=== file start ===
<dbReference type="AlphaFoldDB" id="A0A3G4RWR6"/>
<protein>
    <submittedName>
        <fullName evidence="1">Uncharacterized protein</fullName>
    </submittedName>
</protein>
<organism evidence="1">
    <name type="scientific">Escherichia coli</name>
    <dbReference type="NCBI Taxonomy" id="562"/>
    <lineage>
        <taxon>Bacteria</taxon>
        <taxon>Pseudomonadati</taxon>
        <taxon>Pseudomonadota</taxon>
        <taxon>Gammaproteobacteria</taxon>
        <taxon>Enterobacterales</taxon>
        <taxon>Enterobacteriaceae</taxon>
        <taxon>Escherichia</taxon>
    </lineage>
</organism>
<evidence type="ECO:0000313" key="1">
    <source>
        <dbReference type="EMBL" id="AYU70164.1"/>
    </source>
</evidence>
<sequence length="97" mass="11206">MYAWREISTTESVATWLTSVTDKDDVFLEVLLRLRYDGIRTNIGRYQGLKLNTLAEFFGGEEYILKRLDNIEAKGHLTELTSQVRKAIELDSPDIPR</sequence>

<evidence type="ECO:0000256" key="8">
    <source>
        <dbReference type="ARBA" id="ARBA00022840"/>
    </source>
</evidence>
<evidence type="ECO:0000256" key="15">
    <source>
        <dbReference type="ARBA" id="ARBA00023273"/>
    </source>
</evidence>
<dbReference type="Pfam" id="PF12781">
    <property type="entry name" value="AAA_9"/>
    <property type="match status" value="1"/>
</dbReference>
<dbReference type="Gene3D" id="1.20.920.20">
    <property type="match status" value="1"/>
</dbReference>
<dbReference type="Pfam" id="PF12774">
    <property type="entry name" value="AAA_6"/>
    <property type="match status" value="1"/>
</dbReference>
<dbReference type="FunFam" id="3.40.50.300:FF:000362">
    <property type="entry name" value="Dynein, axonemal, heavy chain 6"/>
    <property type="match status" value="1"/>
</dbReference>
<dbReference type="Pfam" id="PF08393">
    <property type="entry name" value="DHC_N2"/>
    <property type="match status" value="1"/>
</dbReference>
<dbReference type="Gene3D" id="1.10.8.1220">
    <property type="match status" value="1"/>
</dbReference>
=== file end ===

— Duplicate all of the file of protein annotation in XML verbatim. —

<dbReference type="AlphaFoldDB" id="A0A3G4RWR6"/>
<protein>
    <submittedName>
        <fullName evidence="1">Uncharacterized protein</fullName>
    </submittedName>
</protein>
<organism evidence="1">
    <name type="scientific">Escherichia coli</name>
    <dbReference type="NCBI Taxonomy" id="562"/>
    <lineage>
        <taxon>Bacteria</taxon>
        <taxon>Pseudomonadati</taxon>
        <taxon>Pseudomonadota</taxon>
        <taxon>Gammaproteobacteria</taxon>
        <taxon>Enterobacterales</taxon>
        <taxon>Enterobacteriaceae</taxon>
        <taxon>Escherichia</taxon>
    </lineage>
</organism>
<evidence type="ECO:0000313" key="1">
    <source>
        <dbReference type="EMBL" id="AYU70164.1"/>
    </source>
</evidence>
<sequence length="97" mass="11206">MYAWREISTTESVATWLTSVTDKDDVFLEVLLRLRYDGIRTNIGRYQGLKLNTLAEFFGGEEYILKRLDNIEAKGHLTELTSQVRKAIELDSPDIPR</sequence>

<evidence type="ECO:0000256" key="8">
    <source>
        <dbReference type="ARBA" id="ARBA00022840"/>
    </source>
</evidence>
<evidence type="ECO:0000256" key="15">
    <source>
        <dbReference type="ARBA" id="ARBA00023273"/>
    </source>
</evidence>
<dbReference type="Pfam" id="PF12781">
    <property type="entry name" value="AAA_9"/>
    <property type="match status" value="1"/>
</dbReference>
<dbReference type="Gene3D" id="1.20.920.20">
    <property type="match status" value="1"/>
</dbReference>
<dbReference type="Pfam" id="PF12774">
    <property type="entry name" value="AAA_6"/>
    <property type="match status" value="1"/>
</dbReference>
<dbReference type="FunFam" id="3.40.50.300:FF:000362">
    <property type="entry name" value="Dynein, axonemal, heavy chain 6"/>
    <property type="match status" value="1"/>
</dbReference>
<dbReference type="Pfam" id="PF08393">
    <property type="entry name" value="DHC_N2"/>
    <property type="match status" value="1"/>
</dbReference>
<dbReference type="Gene3D" id="1.10.8.1220">
    <property type="match status" value="1"/>
</dbReference>